On Sunday, November 11, prior to the annual fall meeting of the United States Conference of Catholic Bishops (USCCB) in Baltimore, the Center for Applied Research in the Apostolate (CARA) presented the results of their study on “Catholic New Media Use in the United States, 2012” to the U.S. bishops and a group of bloggers that had gathered for “An Encounter With Social Media: Bishops and Bloggers Dialogue.”
The national survey commissioned by the USCCB took place between September 10 and 18, 2012. It was completed by 1, 047 self-identified Catholics over the age of 18. “As a rule of thumb, every percentage point of the total sample is approximately equivalent to 583.000 adult Catholics.”
There are many interesting statistics in the report which you can read for yourself, but I will highlight a few that interest me.
- According to the study, 62 percent of Catholics have a profile on Facebook (an estimated 36.2 million U.S. adults); 17% have a LinkedIn Profile; 13% have a Twitter profile.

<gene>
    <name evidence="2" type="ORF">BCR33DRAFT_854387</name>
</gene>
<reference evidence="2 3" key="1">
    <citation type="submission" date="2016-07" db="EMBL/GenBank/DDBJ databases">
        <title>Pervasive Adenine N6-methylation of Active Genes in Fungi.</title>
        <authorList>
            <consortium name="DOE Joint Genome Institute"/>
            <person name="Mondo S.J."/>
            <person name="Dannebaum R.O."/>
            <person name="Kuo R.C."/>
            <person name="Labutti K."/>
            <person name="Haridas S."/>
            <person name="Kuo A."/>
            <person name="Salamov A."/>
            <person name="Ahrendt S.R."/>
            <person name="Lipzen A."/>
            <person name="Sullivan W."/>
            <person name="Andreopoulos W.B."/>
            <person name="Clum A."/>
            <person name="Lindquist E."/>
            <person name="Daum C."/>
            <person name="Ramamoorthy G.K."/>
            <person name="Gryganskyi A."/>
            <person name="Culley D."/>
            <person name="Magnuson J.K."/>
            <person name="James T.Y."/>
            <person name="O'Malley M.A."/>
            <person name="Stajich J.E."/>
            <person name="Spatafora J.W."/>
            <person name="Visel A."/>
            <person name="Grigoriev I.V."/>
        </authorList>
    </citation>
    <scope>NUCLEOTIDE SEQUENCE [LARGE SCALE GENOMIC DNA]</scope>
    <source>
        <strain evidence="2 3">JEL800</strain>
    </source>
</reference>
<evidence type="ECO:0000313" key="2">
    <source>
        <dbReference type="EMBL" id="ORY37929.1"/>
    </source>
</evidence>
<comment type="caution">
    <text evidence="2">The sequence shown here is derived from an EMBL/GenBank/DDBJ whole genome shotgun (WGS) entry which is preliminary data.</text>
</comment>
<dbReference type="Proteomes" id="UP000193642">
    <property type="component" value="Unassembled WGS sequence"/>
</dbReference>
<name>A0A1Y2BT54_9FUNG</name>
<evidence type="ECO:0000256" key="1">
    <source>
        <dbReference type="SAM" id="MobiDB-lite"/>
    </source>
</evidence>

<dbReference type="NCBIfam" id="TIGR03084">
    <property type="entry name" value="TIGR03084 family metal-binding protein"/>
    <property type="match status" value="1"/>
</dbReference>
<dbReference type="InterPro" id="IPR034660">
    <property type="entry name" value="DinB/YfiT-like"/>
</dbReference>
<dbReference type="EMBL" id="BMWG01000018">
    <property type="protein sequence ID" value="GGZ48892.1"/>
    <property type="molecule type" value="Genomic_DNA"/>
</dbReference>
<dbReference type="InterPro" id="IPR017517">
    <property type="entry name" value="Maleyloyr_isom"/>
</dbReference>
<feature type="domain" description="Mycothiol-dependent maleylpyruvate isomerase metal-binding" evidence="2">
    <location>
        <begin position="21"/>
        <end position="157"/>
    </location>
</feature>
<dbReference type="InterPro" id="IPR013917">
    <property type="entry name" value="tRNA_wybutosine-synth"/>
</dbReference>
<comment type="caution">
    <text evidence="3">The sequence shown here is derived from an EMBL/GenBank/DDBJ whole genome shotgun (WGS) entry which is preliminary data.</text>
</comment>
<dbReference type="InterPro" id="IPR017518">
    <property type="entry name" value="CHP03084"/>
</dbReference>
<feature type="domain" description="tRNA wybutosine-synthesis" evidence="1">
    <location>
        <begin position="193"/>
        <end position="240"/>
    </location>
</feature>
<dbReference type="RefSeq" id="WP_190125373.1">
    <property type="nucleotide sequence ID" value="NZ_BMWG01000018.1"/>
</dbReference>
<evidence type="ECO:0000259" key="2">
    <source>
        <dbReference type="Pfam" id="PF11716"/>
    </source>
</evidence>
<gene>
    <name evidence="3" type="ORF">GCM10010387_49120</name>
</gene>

- 33% agreed that they want their pastor to blog and 31% want their bishop to blog
- The Catholic website most often visited regularly by self-identified adult Catholics is their parish website. 9% percent say they visit this once a month or more often. This is equivalent to 5.3 million individuals.
- 68% of respondents visit YouTube
- 53% of respondents were unaware of any significant Catholic presence online
The sheer number of Catholics online, especially Millennials and the Post Vatican II generations who are more likely to be on social networks than older Catholics, indicate a need for the Church to be there as well. While the Church has a tremendous store of content to share, the challenge is to package it in a way that will attract and engage those who inhabit the “Digital continent” as Pope Benedict XVI calls the online world.
His Holiness is doing his part by the way. The Vatican recently announced that Pope Benedict XVI has his own Twitter profile now and will be tweeting soon. (No details on his “handle” yet and most likely he will sign off on his tweets, rather than tweet them himself, but he gets credit even for that. More details to come from the Vatican.)
In case you missed the coverage of Bishops and bloggers event and the release of the report, here are some links:
What are your thoughts on all of this?
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